A legislative mistake that would require Virginia businesses to give employees Saturdays or Sundays off as a "day of rest" if they request it was blocked from taking effect this weekend by a judge Friday.
Judge T.J. Markow granted an emergency 90-day injunction at the urging of several Virginia corporations.
The delay will give legislators time to correct the oversight, which alarmed a wide range of businesses with weekend or round-the-clock shifts to cover, such as factories, stores, utilities and restaurants.
"The gun has at least been removed from their hand and put back in the holster," said Hugh Keough, president and chief executive of the Virginia Chamber of Commerce.
The judge acted reluctantly, saying he believed he was encroaching upon the legislature's prerogative.
The "day of rest" law was mistakenly enacted earlier this year when Virginia's General Assembly repealed the antiquated "blue laws" that once required businesses to close on Sundays.
Lawmakers unwittingly struck from the books a decades-old exemption for private businesses from Virginia's 17th-century day-of-rest law. The error went unnoticed and was signed into law by Gov. Mark R. Warner.
The day-of-rest law entitles workers at factories, restaurants, hotels, movie theaters and private hospitals to take off Saturday or Sunday _ whatever their chosen day of worship _ if they so desire.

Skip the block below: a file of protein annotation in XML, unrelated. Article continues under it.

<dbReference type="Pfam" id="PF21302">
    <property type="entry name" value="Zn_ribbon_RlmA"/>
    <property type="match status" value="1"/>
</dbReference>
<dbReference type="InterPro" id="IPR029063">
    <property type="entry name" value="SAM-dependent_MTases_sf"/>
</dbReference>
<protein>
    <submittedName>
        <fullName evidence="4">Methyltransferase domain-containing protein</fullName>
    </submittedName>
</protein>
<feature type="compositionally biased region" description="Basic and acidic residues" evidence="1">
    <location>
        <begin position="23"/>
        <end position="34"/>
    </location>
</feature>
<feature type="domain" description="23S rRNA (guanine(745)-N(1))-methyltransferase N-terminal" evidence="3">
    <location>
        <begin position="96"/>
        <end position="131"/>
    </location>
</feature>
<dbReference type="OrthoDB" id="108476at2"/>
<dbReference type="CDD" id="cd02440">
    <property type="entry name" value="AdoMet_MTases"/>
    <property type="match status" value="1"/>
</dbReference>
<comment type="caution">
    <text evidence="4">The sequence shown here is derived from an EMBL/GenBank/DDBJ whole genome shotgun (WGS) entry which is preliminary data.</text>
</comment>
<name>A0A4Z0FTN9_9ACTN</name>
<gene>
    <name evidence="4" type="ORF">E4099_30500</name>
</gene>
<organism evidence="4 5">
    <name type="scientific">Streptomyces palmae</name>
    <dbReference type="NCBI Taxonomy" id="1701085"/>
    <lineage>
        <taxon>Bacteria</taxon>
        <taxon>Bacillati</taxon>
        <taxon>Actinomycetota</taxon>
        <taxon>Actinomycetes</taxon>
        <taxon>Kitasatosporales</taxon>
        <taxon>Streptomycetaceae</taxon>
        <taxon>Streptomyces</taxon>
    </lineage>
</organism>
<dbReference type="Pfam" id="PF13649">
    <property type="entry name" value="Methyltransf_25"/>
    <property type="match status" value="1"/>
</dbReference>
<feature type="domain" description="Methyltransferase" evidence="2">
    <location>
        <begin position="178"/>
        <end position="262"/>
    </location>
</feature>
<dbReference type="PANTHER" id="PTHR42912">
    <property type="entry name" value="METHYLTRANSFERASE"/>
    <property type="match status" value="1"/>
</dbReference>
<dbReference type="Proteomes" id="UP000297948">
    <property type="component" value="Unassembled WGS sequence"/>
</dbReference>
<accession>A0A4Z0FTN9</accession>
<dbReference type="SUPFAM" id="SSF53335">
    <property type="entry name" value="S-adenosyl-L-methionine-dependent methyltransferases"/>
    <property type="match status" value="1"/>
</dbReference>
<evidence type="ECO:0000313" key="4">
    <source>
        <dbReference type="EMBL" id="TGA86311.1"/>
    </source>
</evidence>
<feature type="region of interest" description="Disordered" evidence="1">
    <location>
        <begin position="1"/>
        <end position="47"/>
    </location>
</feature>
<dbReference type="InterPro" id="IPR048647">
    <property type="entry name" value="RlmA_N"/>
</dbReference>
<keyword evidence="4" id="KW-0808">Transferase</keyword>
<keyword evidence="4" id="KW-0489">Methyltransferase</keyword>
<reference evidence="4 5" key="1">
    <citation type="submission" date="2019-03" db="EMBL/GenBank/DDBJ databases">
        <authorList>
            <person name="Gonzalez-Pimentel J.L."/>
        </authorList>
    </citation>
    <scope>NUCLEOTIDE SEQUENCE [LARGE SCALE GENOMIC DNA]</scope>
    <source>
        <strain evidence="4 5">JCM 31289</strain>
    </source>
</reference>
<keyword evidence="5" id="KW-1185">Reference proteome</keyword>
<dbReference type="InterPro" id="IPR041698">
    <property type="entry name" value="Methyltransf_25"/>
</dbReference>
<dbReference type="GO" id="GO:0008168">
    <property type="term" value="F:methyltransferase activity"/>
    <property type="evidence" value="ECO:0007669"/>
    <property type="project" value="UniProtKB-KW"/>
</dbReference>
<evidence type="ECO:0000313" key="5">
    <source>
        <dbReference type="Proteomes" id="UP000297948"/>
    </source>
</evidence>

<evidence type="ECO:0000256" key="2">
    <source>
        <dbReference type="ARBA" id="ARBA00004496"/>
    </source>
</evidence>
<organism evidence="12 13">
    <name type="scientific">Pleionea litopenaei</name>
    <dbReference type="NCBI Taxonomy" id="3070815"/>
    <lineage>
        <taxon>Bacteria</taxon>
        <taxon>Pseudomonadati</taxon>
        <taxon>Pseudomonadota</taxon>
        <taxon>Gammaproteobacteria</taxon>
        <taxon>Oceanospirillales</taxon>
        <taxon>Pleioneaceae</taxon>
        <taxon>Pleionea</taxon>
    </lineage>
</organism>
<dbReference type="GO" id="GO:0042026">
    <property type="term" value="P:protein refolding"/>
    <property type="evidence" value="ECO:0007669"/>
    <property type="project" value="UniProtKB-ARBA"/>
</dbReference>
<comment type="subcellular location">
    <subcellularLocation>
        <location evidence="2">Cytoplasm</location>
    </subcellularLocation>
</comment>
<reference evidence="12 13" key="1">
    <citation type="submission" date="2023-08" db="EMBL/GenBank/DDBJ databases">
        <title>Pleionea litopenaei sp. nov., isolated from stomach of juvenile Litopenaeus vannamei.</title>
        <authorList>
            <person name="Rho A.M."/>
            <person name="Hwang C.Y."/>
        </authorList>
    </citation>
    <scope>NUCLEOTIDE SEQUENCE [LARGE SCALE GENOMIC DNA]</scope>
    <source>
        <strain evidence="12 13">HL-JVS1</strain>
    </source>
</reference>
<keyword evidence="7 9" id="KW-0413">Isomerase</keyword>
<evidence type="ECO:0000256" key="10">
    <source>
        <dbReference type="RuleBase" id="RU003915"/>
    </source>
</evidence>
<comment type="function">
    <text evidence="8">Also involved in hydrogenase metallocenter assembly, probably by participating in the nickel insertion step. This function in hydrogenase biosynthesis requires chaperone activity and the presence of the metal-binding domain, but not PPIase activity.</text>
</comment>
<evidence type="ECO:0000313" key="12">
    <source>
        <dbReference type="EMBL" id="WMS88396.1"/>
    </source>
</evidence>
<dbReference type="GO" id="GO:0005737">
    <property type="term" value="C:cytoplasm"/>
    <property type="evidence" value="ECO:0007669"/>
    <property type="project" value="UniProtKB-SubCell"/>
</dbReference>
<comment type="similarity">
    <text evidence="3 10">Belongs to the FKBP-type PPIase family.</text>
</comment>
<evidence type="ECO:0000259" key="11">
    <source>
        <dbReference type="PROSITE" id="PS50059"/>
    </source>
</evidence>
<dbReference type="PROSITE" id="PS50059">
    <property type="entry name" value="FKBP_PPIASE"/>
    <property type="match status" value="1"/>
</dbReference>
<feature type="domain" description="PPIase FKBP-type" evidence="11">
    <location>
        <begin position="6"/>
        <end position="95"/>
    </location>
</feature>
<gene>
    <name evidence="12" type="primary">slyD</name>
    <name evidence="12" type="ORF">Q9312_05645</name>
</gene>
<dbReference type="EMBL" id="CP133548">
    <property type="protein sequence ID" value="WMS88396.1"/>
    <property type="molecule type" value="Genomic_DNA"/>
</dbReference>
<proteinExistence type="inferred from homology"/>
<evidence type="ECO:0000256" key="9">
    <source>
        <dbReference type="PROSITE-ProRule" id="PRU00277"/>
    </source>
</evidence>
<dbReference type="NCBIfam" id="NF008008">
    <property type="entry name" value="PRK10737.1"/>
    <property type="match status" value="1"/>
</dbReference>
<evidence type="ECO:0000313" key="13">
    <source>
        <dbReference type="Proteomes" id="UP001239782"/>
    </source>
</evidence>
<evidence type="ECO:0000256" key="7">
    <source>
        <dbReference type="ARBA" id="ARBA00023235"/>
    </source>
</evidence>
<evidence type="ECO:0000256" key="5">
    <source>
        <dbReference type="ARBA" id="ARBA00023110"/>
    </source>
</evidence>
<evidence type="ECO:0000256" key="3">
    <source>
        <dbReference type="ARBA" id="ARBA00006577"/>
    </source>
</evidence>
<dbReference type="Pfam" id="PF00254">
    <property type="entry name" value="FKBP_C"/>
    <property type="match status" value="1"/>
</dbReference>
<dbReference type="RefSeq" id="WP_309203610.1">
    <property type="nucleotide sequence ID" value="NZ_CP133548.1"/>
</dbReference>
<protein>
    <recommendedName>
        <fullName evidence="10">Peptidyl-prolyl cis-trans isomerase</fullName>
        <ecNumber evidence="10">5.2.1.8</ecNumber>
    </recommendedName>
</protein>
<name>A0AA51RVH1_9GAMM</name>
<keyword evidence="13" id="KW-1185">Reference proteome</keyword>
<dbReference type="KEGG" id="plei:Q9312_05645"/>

Business that do not abide by their employees' wishes can be fined up to $500 for each offense. Also, an employer that forces an employee to work on a day of rest can be made to pay triple the worker's regular wages.
Dominion Resources, Virginia's main electricity utility, Smithfield Packing, one of the nation's largest meat producers, International Paper and others argued that the provision was unconstitutional because it specified particular days off for religious purposes.
They also argued that the measure violates a passage in the Virginia Constitution that says a bill can deal with only one purpose, clearly stated in the title of the legislation.
The companies said the law would cripple Smithfield's ability to meet its timetables for processing and shipping fresh meat, and could threaten the state's power supply.
"We have power stations, operations centers. We perform reliable services that are important to the state's economy. We'd just like a little common sense in play here to get us back to the status quo that existed before yesterday," Dominion Resources spokesman Jim Norvelle said.
However, he said none of the utility's 9,100 Virginia employees had tried to invoke the law.
The judge blocked the law, but added, "The legislative process, like the judicial process, is sacred. To say, `We didn't mean to do it and the court needs to come in and fix it,' well, it's not as simple as that."
Legislative leaders are considering a special session to fix the law.
Businesses began scrambling this week after they learned of the mistake, desperate to make sure their holiday weekend operations were not disrupted.